The National Cyber Security Centre (NCSC) has recently (28 February 2019) released a Call for Views in relation to the UK’s cyber security capability. The report acknowledges that the UK has a cyber security capability gap and then discusses what plans are in place to remedy this weakness.
Ever since the National Cyber Security Strategy (NCSS) was first published in 2016, we have seen a noticeable increase in malicious cyber-attacks, both from hostile nation states and individuals. For example, 2017 saw the NHS affected by the infamous WannaCry ransomware attack, which for many, was a wake-up call to how much disruption a cyber- attack can cause. WannaCry cost the NHS an estimated £92 million, despite the malware being relatively simplistic and the attack not fully coordinated. Therefore, cyber security has become a top priority for the government.
After much engagement with various groups involved in cyber security, it was found that employers have struggled to recruit individuals with the required skills. Government commissioned research followed up on this and found that 54% of all businesses and charities have a basic technical cyber security skills gap. A lack of cyber security professionals is only the tip of the iceberg. As we continue to make advancements, for example in emerging technologies like artificial intelligence, machine learning and the Internet of Things, the skills shortage will only become more problematic. Therefore, the aim is to increase digital literacy as a whole, making it akin to basic financial or commercial literacy, both of which are fundamental to most jobs.
The outcome set out in the NCSS is to ensure that ‘the UK has a sustainable supply of home-grown cyber skilled professionals to meet the growing demands of an increasingly digital economy’. They plan to meet this goal through pursuing four main objectives:
- Ensure the UK has a well-structured and easy to navigate profession which represents, supports and drives excellence in the different cyber security specialisms, and is sustainable and responsive to change.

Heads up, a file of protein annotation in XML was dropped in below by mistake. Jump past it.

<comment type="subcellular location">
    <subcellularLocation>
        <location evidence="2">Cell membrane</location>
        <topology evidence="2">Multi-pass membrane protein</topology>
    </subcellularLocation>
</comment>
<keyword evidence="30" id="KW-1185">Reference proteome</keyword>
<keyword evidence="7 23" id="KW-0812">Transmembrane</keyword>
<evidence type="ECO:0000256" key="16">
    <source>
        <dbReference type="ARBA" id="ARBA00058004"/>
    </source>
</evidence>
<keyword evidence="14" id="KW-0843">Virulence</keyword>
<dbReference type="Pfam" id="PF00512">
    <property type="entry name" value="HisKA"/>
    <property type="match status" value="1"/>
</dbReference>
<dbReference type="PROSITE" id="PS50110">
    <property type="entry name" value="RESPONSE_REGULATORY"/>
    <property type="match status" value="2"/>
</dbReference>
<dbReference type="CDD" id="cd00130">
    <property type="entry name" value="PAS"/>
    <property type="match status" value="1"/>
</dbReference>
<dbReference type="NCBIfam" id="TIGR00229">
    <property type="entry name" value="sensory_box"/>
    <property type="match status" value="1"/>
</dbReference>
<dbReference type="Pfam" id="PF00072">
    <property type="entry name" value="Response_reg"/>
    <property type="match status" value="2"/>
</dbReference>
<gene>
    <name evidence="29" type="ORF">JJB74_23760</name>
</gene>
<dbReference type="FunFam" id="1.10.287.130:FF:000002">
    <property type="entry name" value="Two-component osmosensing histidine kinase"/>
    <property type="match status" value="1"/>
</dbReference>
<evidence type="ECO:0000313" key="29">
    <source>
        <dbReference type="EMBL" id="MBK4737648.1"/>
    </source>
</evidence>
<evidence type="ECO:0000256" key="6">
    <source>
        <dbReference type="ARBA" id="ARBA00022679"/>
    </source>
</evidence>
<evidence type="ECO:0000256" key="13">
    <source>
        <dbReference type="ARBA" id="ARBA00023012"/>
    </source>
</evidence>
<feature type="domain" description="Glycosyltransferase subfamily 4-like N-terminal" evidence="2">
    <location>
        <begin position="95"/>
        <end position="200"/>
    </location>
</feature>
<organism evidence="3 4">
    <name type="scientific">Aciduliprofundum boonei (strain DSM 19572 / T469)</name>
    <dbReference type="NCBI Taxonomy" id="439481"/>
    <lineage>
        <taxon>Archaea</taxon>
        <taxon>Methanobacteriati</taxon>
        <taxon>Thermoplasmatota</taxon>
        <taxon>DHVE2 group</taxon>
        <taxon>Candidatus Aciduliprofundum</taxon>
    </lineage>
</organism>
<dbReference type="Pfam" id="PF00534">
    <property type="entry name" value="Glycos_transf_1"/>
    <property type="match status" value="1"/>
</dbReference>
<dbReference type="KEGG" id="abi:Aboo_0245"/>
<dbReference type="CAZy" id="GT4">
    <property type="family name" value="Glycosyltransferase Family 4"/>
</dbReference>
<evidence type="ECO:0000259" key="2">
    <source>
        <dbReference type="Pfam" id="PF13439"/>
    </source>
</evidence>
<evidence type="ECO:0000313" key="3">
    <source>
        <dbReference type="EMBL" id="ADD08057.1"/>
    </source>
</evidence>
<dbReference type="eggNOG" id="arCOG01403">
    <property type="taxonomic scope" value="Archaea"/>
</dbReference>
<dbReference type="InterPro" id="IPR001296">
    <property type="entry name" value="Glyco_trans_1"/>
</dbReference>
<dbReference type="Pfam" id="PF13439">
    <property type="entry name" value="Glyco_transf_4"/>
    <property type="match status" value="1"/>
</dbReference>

- Ensure the UK has education and training systems that provide the right building blocks to help identify, train and place new and untapped cyber security talent.
- Ensure the UK’s general workforce has the right blend and level of skills needed for a truly secure digital economy, with UK-based organisations across all sectors equipped to make informed decisions about their cyber security risk management.
- Ensure the UK remains a global leader in cyber security with access to the best talent, with a public sector that leads by example in developing cyber security capability.
One of the primary areas of focus is on improving education and training. The government will continue to support initiatives that encourage retraining and upskilling, such as the Cyber Skills Immediate Impact Fund (CSIIF).
In addition, emphasis will be placed on inspiring the next generation of cyber security professionals. Currently, the subject lags behind other science, technology, engineering and mathematics (STEM) subjects in terms of enrolment. The Department for Education is investing in a new National Centre for Computing Education in order to improve the expertise of teachers in computer science, along with other initiatives such as the NCSC Cyber Schools Hubs programme which promotes cyber security educational resources to support teachers in the local community.
Further and higher education will similarly be targeted as areas to improve the UK’s cyber security capacity. For example, the CyberFirst Bursary Scheme provides undergraduates with financial assistance and cyber security work experience, whilst the Centres for Doctorial Training in Cyber Security provide support at the highest levels of academia.
More attention will be given to education at a less formal level. The £20 million Cyber Discovery programme focuses on building an interest in cyber security outside the classroom. There are also schemes that aim to get more woman involved in the industry, such as Cyber Girls First, an initiative for 11-14-year-old girls to learn more about online safety, cyber security, coding, and to meet female cyber security professionals.
Another key aim is to ensure that digital literacy becomes increasingly universal. From 2020, the government will be introducing an entitlement to full funding for basic digital courses, providing everyone with the opportunity to develop the fundamentals of online security. This principle will further extend to businesses, trying to embed a culture of cyber security within organisations from all sectors.
The strategy concludes with the view that the public sector ought to lead the way in how it approaches cyber security, setting the example for the rest of the economy. Not only does this benefit security, but it reaffirms the UK’s position as a leading operator in the digital economy.